Did you know that 15 million adults are affected by social anxiety disorder (SAD)? Not only that but one out of seven children across the nation aged between two to eight years happen to have a mental, developmental or behavioral disorder that can include SAD.
SAD is a common anxiety disorder that causes fear or anxiety in social situations and can complicate everyday activities. Without any intervention, SAD can last for many years. Here is a brief guide to help you understand SAD.
Causes of Social Anxiety Disorder
There is no single causative factor that can result in SAD. While what causes the disorder is still a matter of discussion among scientists, several factors contribute to it.
1. Genetic Causes
Scientists have noted that SAD at times occurs in members of the same family. What is not clear to researchers is why some members of the same family can have the disorder while others don’t get affected by it.
2. Brain Structure
The amygdala is the region in the brain that plays a part in processing emotions which include your response to fear. Researchers believe that an overactive amygdala can trigger excessive reactions which result in social anxiety disorder.
3. Biological Factors
Scientists think that some chemicals your body produces can contribute to SAD. In particular, serotonin imbalance is thought to be a culprit. When the release of serotonin in your body is imbalanced, it can alter your body’s reaction to certain circumstances that might trigger SAD.
Signs and Symptoms
Some physical and behavioral markers can help you identify when you or a loved is experiencing SAD. These include:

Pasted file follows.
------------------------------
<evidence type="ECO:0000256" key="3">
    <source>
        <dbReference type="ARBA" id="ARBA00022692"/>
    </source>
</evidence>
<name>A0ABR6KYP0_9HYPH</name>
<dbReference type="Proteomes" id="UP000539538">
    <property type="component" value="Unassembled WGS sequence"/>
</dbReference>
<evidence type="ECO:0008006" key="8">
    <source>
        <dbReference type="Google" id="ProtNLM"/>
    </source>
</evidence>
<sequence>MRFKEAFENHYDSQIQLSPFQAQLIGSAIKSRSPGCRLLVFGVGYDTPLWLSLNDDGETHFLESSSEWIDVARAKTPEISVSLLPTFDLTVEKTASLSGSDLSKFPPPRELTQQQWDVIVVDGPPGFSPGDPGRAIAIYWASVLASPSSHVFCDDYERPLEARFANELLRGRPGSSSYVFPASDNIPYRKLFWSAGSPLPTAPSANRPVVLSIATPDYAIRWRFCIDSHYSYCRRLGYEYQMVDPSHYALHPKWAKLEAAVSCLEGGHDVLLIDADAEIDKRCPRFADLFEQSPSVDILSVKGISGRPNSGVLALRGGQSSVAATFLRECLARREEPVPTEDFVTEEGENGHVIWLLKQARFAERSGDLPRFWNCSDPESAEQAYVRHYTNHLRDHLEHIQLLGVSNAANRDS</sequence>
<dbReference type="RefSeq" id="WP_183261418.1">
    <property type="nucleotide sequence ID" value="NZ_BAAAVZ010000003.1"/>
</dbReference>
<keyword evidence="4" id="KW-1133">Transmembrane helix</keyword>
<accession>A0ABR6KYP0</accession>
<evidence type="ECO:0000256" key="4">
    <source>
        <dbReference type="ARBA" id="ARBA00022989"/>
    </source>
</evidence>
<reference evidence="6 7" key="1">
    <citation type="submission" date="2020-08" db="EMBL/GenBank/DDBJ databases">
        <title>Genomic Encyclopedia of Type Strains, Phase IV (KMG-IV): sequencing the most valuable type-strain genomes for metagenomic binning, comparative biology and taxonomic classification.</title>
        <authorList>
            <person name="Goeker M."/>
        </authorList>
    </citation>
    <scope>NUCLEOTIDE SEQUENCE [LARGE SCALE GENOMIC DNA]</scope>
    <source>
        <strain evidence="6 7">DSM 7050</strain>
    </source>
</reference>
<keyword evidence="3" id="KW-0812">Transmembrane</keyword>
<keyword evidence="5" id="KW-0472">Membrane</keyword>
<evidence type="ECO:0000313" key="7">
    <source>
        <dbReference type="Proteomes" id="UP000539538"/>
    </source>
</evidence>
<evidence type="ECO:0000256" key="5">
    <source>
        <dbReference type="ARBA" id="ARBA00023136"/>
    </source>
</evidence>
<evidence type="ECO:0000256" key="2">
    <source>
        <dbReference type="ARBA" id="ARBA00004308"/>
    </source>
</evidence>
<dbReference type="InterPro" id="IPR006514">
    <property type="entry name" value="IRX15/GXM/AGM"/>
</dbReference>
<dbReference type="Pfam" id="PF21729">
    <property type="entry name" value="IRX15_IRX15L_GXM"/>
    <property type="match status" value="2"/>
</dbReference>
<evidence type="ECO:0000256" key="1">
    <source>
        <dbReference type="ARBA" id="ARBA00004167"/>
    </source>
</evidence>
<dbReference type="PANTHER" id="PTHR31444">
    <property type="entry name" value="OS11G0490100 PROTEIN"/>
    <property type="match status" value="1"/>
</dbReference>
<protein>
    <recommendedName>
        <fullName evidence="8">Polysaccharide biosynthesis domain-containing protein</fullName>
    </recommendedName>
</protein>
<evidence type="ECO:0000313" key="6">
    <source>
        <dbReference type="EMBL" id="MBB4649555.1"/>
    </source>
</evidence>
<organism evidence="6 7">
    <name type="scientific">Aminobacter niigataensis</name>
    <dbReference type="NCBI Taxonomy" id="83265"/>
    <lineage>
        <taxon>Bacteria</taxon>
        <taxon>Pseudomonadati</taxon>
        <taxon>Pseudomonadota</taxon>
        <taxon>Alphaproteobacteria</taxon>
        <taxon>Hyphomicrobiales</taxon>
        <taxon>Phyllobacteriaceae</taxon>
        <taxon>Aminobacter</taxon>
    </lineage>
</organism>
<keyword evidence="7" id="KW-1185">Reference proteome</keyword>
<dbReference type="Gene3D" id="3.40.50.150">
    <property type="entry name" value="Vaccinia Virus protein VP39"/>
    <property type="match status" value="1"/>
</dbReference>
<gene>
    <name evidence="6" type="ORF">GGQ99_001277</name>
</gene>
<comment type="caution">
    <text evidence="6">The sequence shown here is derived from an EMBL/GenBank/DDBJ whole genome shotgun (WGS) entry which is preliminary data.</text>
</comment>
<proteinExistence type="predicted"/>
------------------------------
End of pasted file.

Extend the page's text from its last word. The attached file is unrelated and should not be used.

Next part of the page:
- Being afraid of encountering strangers
- Fear of anxiety that tends to amplify pre-existing anxiety
- Being fearful of meeting those in authority
- Panic attacks or extreme anxiety when facing dreaded situations
Social anxiety disorder can also cause physical symptoms that you should look out for. These include clammy hands, eye contact avoidance, difficulty talking (with the voice at times becoming shaky), heart palpitations, abdominal pains, and muscle tension.
Treatment and Management
There are several tools available to help you in overcoming social anxiety disorder and its effect on your day-to-day-life. These solutions are medical and therapeutic.
Psychotherapy is a tool meant to help you assess challenges in a realistic manner and manage SAD at a psychological level. Cognitive behavioral therapy (CBT) is particularly useful as a psychotherapy tool in helping you understand that it is your thoughts that determine how you behave, and not the actions of others.
Through CBT you’ll be able to identify and alter negative thoughts about yourself that can heighten anxiety. CBT will involve a cognitive aspect meant to help you limit distorted thoughts. It will also include a behavioral aspect that will assist you change how you react to situations that can trigger anxiety.
2. Emotional Support Animals
An emotional support animal (ESA) is a pet companion that can help you alleviate some of the SAD symptoms. Although any animal can function in this role, dogs are particularly suitable. Whichever animal you choose as an ESA it has to be one that alleviates your anxiety, not causing more of it.
When you get an ESA, it is advisable to have it be with you in various contexts. That might call for you to fly with your pet when travelling, among other things. For your ESA to accompany you everywhere, it will need to be part of the certified emotional support animals on record.
Only a licensed mental health professional can issue a valid ESA letter. You can seek a legitimate emotional support dog letter from a licensed psychiatrist, psychologist, psychiatric nurse, professional counselor or clinical social worker.
Don’t Let Anxiety Control Your Life
Social anxiety disorder is a commonly occurring anxiety disorder that can affect you at an early age. SAD occurs in both children and adults and without any treatment or management can last the rest of your life.